The second quarter of 2015 saw much global attention focused on the eurozone and the Greek crisis. The Chinese economy continues to slow, whilst the US has recovered from its weak start to the year – although the recovery is not yet strong enough for interest rates to be hiked. The oil price recovered somewhat, but remains at low levels, hurting oil exporters. Concerns about productivity growth are present in a wide range of countries from the UK to China to the USA. Nevertheless, consumer confidence increased in the second quarter (over the first) in 28 of the 49 countries that we track. With global risks remaining elevated, our readers continue to be interested in a range of themes across both economies and consumers.
Here are some of the quarter’s most read content on Economies and Consumers:
This datagraphic visualises key points from the latest Strategy Briefing, Cultural Diversity and its Impact on Global Consumer Markets. Strong migration flows, combined with higher birth rates among minority populations, have led to an unprecedented level of ethnic, cultural and religious diversity in developed markets. This, along with ethnic minority consumers’ rising incomes, is profoundly impacting lifestyles and shopping behaviour within Western societies. The full report considers the impacts of this change on consumer behaviour.
Euromonitor’s Markets of the Future reports identify Bangladesh, Cambodia, Laos, Myanmar and Sri Lanka as the region’s next generation of consumer markets. Although consumers in these countries have limited purchasing power, growth is strong and rapid urbanisation, poverty reduction, economic growth and the establishment of modern retailing formats are supporting sales of a wide range of consumer goods. Many big-name brands are well established in specific categories, whilst local brands continue to dominate elsewhere.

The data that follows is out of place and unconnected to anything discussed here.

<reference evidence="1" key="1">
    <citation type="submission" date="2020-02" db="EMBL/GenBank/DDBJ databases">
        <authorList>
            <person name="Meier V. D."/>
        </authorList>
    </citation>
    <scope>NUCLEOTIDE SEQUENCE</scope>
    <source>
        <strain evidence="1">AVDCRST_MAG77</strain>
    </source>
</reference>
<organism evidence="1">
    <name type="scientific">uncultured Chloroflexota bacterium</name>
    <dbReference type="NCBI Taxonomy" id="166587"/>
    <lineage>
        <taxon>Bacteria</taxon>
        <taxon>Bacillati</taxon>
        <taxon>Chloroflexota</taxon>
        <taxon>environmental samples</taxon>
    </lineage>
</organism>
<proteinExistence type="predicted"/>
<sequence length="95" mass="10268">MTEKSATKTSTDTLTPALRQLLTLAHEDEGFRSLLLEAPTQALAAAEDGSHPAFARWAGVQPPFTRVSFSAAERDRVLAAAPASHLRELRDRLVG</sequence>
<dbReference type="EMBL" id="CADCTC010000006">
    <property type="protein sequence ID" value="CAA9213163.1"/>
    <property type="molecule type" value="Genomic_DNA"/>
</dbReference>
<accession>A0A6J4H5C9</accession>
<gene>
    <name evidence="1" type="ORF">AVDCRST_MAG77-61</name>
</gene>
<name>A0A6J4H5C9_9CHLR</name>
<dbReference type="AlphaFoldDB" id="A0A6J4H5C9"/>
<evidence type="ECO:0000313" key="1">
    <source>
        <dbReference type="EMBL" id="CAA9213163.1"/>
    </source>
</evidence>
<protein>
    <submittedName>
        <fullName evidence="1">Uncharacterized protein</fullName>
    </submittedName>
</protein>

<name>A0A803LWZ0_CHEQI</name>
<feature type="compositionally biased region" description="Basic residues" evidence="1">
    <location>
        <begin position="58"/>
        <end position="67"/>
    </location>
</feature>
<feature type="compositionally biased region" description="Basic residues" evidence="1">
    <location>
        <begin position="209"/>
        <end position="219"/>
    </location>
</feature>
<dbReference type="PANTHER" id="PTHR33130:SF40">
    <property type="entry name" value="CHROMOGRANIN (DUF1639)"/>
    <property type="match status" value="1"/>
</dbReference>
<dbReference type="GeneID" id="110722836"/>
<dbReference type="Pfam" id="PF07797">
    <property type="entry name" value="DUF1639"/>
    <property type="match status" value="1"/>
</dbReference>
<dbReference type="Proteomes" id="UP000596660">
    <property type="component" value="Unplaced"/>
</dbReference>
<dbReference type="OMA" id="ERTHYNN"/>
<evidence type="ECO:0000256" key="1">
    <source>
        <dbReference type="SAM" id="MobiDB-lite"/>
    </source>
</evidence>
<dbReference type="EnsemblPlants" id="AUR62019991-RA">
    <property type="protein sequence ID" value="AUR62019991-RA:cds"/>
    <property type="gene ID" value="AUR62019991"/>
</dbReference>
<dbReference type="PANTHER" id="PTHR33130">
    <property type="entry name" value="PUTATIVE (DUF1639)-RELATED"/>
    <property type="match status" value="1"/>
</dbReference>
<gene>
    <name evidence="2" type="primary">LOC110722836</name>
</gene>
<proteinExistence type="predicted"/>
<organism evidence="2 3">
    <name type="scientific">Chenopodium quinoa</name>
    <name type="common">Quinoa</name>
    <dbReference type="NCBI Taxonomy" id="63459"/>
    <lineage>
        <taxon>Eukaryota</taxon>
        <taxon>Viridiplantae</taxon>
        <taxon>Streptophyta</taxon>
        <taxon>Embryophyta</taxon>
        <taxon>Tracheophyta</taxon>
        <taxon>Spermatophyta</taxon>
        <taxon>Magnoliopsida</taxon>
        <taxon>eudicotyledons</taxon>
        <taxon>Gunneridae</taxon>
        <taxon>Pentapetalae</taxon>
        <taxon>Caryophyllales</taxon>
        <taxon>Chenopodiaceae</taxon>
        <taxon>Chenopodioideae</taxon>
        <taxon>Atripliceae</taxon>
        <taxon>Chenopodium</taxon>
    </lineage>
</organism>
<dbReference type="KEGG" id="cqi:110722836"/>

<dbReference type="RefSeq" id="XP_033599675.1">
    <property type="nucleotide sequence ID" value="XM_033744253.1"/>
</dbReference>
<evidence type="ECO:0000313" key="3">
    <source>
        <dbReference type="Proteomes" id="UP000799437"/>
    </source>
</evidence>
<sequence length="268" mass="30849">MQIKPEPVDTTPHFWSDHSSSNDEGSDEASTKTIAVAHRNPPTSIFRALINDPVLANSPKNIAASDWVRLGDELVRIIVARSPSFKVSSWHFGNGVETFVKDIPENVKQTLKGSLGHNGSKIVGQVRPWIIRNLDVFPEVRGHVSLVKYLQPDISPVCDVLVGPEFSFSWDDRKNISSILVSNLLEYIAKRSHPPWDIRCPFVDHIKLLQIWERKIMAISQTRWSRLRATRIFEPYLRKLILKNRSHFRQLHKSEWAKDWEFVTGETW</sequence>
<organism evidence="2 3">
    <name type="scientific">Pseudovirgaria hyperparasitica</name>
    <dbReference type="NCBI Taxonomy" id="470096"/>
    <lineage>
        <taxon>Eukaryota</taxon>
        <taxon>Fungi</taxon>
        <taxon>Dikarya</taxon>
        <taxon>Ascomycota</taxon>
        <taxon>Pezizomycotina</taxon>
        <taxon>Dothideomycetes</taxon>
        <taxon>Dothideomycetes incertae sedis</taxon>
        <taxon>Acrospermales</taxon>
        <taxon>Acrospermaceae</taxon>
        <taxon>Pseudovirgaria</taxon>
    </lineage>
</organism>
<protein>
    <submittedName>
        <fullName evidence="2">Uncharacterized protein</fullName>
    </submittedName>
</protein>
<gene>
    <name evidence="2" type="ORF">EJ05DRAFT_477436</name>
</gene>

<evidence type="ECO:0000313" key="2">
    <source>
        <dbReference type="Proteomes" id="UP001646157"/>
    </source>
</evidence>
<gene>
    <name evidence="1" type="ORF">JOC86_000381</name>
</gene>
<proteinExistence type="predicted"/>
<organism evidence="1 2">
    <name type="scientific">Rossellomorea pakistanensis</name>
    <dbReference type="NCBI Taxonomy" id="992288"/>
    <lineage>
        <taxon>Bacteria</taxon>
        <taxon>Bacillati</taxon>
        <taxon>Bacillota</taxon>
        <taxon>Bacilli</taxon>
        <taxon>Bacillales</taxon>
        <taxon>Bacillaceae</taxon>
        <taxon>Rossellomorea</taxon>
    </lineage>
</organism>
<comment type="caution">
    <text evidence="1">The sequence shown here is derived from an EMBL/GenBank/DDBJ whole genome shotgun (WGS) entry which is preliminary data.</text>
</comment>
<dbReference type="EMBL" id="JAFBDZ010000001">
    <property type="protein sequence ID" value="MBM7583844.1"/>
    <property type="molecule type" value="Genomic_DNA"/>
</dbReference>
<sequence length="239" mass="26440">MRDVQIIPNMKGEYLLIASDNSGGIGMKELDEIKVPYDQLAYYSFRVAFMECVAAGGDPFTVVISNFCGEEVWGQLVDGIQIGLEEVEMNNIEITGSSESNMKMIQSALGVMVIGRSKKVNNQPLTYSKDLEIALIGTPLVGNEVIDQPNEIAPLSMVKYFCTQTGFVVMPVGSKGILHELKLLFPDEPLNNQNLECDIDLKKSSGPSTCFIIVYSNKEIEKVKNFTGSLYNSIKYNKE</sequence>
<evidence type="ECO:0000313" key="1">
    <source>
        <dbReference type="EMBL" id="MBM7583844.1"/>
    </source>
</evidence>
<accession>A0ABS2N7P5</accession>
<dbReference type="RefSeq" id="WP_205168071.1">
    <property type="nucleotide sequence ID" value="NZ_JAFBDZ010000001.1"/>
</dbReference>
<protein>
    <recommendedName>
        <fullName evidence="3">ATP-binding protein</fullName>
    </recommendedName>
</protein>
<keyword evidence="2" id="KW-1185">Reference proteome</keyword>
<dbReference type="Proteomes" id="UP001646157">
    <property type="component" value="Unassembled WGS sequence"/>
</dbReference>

As the global female consumer market strengthens, marketers are more interested in the best way to approach this key demographic, who are already the key decision makers in some households. In Russia, for example, 53.7% of households were headed by females in 2014 and 50.6% in the USA. Women are making purchasing decisions for themselves, their husbands and their children across multiple sectors while the evolution of female labour participation is increasing household purchasing power more generally as dual-income households rise in number. Although the gender pay gap remains a global challenge (Euromonitor data reveals that the global average female disposable income per capita in 2014 was only two-thirds of the male equivalent), women are better educated, wealthier and more financially independent than previous generations. So what do women want when it comes to consumption?
With e-commerce already mature and mainstream across advanced economies, emerging countries offer some of the most attractive growth rates in the segment. Euromonitor has identified the top 5 e-commerce markets among emerging economies based on retail growth, Internet connectivity and consumer demand. They are Nigeria, Algeria, Pakistan, the UAE and India. Rising household Internet penetration on the back of lower broadband tariffs and cheaper digital devices, demand for online offerings due to improved marketing strategies by Internet retailers, and more options for consumers in terms of payment and delivery are some of the primary factors driving surging e-commerce uptake in developing countries.
In 2015 BRIC consumers will be responsible for almost one-in-five US$ spent globally. But where do their differences and similarities lie?